In 1998 Alou set up a microfinance and investment organization, PASECA, a federation of village banks in the Kayes district of Mali. Alou’s banks are completely run by villagers, and a bank is only set up after the community is fully committed to providing the infrastructure and staffing for their bank. To run the banks efficiently, each village owns and determines the administrative procedures of their bank. PASECA oversees the establishment of the bank and provides training for its employees, but Alou does not appoint administrators or otherwise interfere in the bank’s operations. PASECA establishes basic bank infrastructure, and through its technical assistance arm, the Center of Support for Microfinance and Development (CAMIDE), it also develops new banking products.The banks are staffed by villagers who are fully trained in cashier services, credit, savings, loans and other banking operations. To ensure transparency, all bank documents are translated into local village languages and decisions affecting the bank are reached by consensus in the village assembly (as opposed to the customary board members or shareholders). All PASECA banks hold a bi-annual general assembly meeting of villagers where bank financial results are disclosed. They discuss interest rates, credit policies, and management policies which ensure community buy-in and increase trust between the banks and their customers. The banks’ loan schemes are tailored to fit the needs and context of rural communities, and one of CAMIDE’s missions is to pay particular attention to advising the smaller and the larger village banks on how best to protect and nurture capital (which provides the basis for loans). Bank management aggressively markets for long term deposits from the migrant communities in France and from village savings. Evidence of these efforts could be seen in 2005, when the 44 village banks in the Kayes region had a total of 14,200 account holders with a healthy 920 million CFA (US$1,900,000) in deposits, and had loaned out 630 million CFA (US$1,300,000). This contrasts with other credit facilities that depend on donor funds or borrow from commercial banks to re-loan to villagers. PASECA funds its operations by receiving a percentage of the bank’s profit at the end of the year and also provides financial management consulting services to local government authorities in Mali and to other financial institutions in neighbouring Senegal and Mauritania. As a result of this open and prudent management system, the banking system’s 6,000 employees are now employed with transferable skills year round, as opposed to working four months out of the year if they were engaged in fieldwork. Farmers have diversified their livestock and crops and improved their farming equipment due to the increased income they have derived from agricultural loans. Shops, women’s cooperatives and small businesses have appeared in Kayes thanks to the commercial loans the banks give out. On the basis of a remarkably healthy village banking system, Alou has forged a partnership with a French consulting firm, ICSF, which will be responsible for the management of the transfers from France. The overseas customer interested in a remittance transfer can either go to a counter opened by ICSF with a French commercial bank or designated agents in the hostels where many of the migrants live. The beneficiary is immediately notified by mobile text messaging of the transfer through MasterCard’s Money Send. Upon receipt of the text message, the beneficiary goes to her village bank and makes a withdrawal. The transfer costs the sender 18 Euros on average for amounts between 400 and 1,000 Euros. This fee is shared between the representative (1Euro), ICSF (6 Euros), the French transferring bank (3 Euros), the Malian commercial bank (3 Euros), PASECA (3 Euros) and the village bank (2 Euros). Commercial banks and licensed money transfer firms are the only bodies legally authorised to make international money transfers in Francophone West Africa.To win the confidence of those abroad, the migrant workers are made partners in the initiative. The representative who collects the money in the hostels is nominated by the migrant workers during their village association meeting (which each migrant community forms in France based on village of origin). Many of the migrant workers receive information periodically from relatives on the banks’ progress and are confident that their banks can disburse money responsibly.The village banks also serve as a community development tool. Currently, thirty percent of the profits of the village banks are earmarked for social improvement projects such as boreholes (wells), teacher fees, and road building. Alou’s goal is to have a larger percentage of profits from both banks and the remittance system going towards developing social services in villages. Alou is extending his services to communities in Mali beyond the Kayes region. He is planning to set up banks in other cities to facilitate internal transfer of money whereby villagers, nomads and traders will no longer have to transport huge sums of money on their person, making them vulnerable to loss and theft. He has also been approached by communities in Senegal and Mauritania to set up village banks in those countries. Already there are two such banks along Mali’s border in Senegal that have replicated Alou’s banking model. Alou is in the exploratory phase of setting up a remittance system for Malians in the United States.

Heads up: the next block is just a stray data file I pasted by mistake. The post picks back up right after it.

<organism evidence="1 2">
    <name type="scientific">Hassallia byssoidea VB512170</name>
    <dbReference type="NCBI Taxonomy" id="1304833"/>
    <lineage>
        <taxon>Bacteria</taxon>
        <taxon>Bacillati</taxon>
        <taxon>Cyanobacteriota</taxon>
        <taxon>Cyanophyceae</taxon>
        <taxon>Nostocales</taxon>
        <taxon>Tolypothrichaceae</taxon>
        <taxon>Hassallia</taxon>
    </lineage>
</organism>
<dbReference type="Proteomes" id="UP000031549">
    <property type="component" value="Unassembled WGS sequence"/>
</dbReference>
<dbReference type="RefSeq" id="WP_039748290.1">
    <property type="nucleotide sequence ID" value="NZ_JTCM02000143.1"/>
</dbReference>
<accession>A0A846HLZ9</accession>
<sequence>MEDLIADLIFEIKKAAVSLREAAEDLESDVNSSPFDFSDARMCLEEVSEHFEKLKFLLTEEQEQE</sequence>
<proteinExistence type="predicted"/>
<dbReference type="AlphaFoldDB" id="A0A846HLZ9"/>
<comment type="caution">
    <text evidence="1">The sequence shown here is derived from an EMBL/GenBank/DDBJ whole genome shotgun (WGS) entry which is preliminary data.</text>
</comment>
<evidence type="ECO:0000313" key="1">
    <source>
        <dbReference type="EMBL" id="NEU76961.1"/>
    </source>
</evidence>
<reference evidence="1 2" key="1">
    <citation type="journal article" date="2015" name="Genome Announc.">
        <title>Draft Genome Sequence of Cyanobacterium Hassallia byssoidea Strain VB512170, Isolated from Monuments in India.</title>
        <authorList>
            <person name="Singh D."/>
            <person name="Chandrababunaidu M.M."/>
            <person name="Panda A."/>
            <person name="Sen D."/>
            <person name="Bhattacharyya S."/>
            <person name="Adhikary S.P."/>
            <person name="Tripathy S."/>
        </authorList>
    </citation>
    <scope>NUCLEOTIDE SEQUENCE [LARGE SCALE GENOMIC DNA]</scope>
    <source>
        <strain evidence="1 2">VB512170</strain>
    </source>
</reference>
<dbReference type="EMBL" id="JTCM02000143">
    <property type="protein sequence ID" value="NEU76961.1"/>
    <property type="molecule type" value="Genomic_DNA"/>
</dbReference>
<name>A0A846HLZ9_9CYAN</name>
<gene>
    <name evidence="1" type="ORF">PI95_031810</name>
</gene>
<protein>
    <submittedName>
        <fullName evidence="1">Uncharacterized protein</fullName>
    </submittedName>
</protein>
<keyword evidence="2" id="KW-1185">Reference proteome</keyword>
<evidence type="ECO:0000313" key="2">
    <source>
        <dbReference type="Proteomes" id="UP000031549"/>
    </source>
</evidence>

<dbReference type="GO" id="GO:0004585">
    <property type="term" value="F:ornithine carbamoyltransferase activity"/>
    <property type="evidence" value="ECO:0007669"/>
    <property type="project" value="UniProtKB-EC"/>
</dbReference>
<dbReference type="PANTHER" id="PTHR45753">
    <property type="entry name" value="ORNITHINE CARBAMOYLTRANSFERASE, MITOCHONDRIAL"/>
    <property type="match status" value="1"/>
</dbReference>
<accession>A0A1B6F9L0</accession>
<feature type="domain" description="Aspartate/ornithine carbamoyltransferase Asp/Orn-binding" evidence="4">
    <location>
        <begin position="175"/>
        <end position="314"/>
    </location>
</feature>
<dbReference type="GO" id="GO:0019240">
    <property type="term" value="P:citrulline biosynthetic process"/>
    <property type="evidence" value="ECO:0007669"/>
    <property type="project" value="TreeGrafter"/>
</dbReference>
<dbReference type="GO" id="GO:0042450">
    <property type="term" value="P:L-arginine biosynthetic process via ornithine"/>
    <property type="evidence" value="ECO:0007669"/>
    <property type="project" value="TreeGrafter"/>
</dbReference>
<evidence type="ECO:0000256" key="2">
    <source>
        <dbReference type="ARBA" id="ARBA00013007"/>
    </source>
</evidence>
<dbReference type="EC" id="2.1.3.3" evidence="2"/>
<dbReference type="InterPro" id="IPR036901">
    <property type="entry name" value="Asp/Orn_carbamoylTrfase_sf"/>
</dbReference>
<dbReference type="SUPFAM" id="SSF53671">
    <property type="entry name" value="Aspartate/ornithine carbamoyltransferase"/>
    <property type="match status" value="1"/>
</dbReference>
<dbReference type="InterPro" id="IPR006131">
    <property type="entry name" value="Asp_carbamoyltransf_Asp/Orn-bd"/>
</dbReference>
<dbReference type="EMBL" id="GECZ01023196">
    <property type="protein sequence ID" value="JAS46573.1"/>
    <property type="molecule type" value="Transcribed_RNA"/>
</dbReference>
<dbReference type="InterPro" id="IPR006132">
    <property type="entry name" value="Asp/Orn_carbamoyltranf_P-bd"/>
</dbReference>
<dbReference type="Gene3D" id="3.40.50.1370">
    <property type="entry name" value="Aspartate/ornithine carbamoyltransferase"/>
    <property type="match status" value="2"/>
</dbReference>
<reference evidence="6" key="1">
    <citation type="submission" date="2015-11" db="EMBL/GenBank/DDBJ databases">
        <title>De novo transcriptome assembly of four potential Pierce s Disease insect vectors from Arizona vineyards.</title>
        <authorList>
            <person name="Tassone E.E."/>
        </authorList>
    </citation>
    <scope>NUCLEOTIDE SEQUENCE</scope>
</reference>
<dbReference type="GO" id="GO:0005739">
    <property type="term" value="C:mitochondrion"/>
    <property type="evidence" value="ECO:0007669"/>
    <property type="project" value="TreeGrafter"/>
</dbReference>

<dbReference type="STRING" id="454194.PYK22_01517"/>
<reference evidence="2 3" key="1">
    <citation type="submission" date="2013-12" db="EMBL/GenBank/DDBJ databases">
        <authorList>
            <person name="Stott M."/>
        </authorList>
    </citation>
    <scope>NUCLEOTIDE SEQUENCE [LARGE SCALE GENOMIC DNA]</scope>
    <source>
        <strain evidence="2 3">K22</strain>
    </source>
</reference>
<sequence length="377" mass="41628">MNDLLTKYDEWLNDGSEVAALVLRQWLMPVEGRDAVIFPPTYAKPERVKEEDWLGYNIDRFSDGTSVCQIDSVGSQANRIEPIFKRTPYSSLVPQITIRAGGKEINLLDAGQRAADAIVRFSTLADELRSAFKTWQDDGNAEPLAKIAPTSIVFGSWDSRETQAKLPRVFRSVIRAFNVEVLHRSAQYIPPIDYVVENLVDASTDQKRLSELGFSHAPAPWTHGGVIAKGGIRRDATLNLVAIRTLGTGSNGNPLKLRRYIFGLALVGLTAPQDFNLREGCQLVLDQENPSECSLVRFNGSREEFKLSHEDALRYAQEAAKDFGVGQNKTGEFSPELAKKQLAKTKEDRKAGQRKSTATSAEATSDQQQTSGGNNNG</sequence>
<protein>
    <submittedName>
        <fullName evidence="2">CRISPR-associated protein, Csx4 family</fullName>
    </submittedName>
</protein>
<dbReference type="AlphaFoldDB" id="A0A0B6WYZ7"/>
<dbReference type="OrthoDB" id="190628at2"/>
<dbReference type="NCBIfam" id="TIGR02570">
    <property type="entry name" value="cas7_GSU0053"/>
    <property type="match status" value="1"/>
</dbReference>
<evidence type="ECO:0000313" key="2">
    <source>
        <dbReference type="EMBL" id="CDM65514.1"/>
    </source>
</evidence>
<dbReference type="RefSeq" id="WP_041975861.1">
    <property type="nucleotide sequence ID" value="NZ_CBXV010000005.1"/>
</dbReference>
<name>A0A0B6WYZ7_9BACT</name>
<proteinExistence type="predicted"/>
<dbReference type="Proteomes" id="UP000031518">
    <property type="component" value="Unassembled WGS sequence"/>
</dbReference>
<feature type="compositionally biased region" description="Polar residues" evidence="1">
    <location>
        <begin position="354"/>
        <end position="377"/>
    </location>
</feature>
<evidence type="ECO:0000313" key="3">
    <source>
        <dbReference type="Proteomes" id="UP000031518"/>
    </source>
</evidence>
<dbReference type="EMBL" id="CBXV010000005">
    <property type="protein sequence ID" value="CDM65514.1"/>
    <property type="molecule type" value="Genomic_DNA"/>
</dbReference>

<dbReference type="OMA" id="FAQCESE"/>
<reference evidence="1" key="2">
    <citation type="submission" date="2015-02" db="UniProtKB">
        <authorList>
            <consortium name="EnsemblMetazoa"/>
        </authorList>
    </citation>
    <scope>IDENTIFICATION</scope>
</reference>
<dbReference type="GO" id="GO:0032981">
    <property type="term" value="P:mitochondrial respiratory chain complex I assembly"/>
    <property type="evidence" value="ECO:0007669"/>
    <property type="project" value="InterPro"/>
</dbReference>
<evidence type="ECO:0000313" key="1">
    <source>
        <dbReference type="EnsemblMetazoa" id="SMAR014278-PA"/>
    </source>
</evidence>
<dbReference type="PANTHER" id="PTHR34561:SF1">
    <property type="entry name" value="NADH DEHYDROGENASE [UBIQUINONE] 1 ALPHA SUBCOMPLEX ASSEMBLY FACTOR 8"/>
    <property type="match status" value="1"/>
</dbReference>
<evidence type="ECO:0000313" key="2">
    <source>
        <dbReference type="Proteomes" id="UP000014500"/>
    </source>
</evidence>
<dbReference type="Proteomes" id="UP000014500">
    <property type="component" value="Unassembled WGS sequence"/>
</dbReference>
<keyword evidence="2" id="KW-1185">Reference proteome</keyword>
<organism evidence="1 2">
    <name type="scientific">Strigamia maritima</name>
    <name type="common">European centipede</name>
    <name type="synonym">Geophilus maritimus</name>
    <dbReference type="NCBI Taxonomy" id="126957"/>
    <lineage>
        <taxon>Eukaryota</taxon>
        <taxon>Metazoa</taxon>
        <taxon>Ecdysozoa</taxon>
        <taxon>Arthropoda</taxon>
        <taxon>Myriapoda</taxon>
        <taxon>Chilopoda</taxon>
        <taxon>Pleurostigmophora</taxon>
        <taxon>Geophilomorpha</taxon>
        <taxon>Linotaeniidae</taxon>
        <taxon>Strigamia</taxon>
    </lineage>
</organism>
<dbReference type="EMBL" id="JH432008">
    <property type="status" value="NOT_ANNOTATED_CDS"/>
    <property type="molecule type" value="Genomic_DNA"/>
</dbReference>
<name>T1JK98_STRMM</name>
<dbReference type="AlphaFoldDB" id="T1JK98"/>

Alou’s village, Dembassala, which is located in the northwest of Mali along the border with Mauritania, was founded by his great grandfather. Two traditions meet at his birthplace: the semi-nomadic pastoralists from the north, and the sedentary cereal and groundnut farmers from the south. Conflict often arose between the two groups over the use of natural resources. As founders of the village, the Keitas were responsible for maintaining peaceful community relations, and Alou grew up absorbing stories and watching the elders of his family negotiate peace among the various groups. As a potential leader of the community, he was also diligently taught the values and techniques of community leadership and negotiation. Through this experience, Alou was convinced that participatory community decisions are the natural basis for economic development.Alou became very knowledgeable about the various ethnic cultures of Mali. Time on his grandfather’s farm while on holiday from school in Bamako exposed him to agriculture and greatly influenced his choice of agro-economics as an area of study. Alou became the only one of his siblings to graduate high school and acquire a university degree.Alou’s interest in financial management was spurred by his experiences living in a small town in Tunisia as a student at an agricultural college. He was living on a very tight budget. The requisite planning, discipline and budgeting that enabled him to survive his student years fueled his interest in financial management and micro-finance. An agro-economist by profession, Alou founded PASECA to help rural people from his village and surrounding communities develop economically.